While our patient had histological evidence of esophageal CD, the differential diagnosis would also include reflux esophagitis, pill esophagitis, viral esophagitis (cytomegalovirus and herpes simplex virus), monilial esophagitis, granulomatous diseases such as sarcoidosis, tuberculosis, necrotizing vasculitis, Behçet's syndrome, disseminated fungal infection, epidermolysis bullosa acquisita, and carcinoma.[1,3,8–10] Achalasia should also be ruled out with motility testing if symptoms are classic; however, abnormal motility has been described even in patients with inactive CD for unclear reasons and esophageal CD can present like pseudoachalasia.[10] Tuberculosis can be ruled out when biopsies are stained for acid-fast organisms.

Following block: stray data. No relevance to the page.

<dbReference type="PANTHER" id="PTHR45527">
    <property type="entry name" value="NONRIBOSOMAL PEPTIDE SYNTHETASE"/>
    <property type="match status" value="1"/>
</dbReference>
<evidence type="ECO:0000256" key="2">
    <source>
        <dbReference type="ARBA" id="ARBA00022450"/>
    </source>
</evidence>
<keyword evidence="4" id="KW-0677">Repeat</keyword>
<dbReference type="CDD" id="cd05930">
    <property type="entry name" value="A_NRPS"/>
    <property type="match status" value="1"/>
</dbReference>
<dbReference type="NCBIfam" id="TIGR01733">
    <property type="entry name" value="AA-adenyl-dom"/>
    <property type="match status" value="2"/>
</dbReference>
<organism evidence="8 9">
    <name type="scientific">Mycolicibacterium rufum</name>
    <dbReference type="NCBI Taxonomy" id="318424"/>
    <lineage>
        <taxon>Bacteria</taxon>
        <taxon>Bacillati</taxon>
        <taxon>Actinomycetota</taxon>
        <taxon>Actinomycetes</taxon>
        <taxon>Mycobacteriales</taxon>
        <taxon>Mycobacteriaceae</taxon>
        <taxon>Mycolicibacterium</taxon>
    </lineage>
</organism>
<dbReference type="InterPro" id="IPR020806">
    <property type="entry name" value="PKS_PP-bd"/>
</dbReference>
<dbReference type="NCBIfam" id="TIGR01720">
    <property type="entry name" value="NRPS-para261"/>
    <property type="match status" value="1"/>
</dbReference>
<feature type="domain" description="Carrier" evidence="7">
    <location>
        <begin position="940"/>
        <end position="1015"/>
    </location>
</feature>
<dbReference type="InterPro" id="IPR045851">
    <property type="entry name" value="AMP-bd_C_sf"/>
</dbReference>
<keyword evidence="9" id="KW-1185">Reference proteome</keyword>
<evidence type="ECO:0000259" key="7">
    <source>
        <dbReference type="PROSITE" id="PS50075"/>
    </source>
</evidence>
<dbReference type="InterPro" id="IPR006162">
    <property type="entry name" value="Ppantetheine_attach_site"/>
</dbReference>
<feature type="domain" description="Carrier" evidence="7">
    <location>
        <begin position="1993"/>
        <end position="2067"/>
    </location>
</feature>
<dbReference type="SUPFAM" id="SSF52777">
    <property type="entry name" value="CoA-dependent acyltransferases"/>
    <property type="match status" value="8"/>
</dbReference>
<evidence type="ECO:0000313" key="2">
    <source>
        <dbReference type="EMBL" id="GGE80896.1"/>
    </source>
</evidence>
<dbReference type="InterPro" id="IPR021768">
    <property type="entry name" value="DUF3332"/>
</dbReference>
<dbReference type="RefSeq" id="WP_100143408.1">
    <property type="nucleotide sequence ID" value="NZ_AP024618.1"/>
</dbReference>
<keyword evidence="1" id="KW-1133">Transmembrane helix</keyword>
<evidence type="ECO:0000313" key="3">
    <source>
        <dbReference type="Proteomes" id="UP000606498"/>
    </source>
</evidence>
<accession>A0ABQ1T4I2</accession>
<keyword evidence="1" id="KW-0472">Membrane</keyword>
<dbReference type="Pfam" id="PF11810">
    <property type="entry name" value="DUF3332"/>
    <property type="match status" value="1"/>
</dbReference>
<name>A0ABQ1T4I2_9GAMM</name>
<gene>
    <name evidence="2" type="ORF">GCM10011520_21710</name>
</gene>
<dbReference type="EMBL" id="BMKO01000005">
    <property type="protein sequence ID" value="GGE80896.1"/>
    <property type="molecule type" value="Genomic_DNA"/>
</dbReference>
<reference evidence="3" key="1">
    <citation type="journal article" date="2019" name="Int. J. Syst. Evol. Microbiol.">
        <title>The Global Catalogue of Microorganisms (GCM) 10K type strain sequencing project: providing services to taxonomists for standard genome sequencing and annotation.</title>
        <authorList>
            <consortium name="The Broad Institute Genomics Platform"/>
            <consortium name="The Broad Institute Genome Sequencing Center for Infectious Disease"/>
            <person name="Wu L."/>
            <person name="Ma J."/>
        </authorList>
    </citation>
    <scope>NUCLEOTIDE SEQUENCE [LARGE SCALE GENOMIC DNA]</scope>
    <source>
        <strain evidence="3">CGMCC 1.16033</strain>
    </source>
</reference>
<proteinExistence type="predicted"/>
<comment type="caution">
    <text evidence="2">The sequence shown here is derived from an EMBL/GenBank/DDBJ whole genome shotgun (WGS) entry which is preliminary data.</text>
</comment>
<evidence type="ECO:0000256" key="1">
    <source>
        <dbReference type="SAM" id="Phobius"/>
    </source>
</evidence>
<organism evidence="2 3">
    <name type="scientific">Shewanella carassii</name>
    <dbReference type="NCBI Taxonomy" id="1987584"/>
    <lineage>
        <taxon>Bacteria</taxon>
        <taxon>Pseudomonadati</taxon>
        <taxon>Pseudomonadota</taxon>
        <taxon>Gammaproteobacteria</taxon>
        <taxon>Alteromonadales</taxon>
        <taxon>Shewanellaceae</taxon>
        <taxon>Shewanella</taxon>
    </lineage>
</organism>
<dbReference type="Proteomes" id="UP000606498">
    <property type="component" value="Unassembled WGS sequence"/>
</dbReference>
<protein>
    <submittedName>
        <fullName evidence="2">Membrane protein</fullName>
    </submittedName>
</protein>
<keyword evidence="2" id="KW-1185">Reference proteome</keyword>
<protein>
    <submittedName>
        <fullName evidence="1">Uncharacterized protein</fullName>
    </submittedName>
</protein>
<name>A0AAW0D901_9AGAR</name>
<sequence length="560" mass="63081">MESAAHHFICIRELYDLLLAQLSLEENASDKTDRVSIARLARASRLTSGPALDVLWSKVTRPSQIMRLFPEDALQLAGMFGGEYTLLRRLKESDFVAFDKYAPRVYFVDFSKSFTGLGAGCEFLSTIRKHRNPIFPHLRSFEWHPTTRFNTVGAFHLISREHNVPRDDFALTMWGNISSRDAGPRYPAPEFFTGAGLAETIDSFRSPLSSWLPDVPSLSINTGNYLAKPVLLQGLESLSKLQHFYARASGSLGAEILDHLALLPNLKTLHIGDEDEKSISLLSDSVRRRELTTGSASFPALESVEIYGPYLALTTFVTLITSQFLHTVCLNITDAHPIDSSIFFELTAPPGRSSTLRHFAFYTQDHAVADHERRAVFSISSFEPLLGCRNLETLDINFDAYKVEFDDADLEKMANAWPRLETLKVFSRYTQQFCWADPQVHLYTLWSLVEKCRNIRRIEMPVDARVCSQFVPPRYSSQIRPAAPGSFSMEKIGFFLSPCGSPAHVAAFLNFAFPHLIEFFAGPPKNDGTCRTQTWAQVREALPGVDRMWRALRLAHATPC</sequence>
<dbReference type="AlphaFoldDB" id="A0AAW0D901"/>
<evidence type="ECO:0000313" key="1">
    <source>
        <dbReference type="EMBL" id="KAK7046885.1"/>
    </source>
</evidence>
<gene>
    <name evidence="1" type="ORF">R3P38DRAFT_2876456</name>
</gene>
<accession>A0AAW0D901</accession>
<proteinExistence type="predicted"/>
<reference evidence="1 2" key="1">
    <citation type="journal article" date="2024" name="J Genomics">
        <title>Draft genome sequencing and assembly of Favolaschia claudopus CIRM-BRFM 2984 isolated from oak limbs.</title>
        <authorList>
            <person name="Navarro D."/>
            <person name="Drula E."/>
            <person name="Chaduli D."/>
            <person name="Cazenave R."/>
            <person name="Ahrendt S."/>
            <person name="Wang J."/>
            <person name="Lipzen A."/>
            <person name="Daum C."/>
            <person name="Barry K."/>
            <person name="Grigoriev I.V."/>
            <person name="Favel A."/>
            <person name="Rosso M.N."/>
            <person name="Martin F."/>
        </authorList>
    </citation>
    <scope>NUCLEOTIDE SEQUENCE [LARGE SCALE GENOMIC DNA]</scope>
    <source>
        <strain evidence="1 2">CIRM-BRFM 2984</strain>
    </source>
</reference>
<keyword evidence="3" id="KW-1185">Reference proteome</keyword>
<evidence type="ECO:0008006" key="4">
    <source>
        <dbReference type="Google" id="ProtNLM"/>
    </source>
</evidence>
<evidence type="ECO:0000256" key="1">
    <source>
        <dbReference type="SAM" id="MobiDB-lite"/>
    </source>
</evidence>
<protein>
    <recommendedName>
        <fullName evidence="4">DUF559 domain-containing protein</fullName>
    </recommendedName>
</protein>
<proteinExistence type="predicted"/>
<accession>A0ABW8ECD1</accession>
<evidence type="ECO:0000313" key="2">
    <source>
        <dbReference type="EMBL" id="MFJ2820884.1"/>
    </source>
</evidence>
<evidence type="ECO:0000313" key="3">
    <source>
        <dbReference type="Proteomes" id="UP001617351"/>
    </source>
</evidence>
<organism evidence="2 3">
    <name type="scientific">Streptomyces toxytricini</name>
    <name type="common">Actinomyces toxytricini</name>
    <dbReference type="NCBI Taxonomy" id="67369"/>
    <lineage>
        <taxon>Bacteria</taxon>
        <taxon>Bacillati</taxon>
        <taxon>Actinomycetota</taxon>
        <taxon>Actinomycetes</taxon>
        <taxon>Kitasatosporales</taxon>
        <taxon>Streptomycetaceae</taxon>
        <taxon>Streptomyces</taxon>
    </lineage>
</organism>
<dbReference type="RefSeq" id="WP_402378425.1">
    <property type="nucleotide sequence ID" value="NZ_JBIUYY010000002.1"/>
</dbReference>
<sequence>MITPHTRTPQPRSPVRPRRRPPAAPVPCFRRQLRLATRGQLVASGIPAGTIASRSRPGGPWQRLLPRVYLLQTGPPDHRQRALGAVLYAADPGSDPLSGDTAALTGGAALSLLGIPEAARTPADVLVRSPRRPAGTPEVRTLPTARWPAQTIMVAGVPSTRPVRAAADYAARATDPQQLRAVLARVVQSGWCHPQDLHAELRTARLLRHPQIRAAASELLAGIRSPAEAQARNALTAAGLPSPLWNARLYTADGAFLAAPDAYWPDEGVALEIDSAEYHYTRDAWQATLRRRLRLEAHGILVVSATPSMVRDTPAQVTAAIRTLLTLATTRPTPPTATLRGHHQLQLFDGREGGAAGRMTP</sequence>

CD is known to affect any portion of the gastrointestinal tract; however, the distal third of the esophagus alone is the most common esophageal manifestation (80 %).[3] Radiographic studies can show ulcers or strictures, but can be normal in up to 50 % of patients with esophageal CD.[3] Other findings include stricture and fistula. The management of these complications entails endoscopic dilation and esophagectomy. For fistula, closure has been described with polymer sealants and infliximab, although many require surgical repair.[4] Given that esophageal CD is a high risk feature indicative of aggressive disease activity, endoscopy should be considered in all patients with CD with upper gastrointestinal symptoms to avoid complications.[2,4]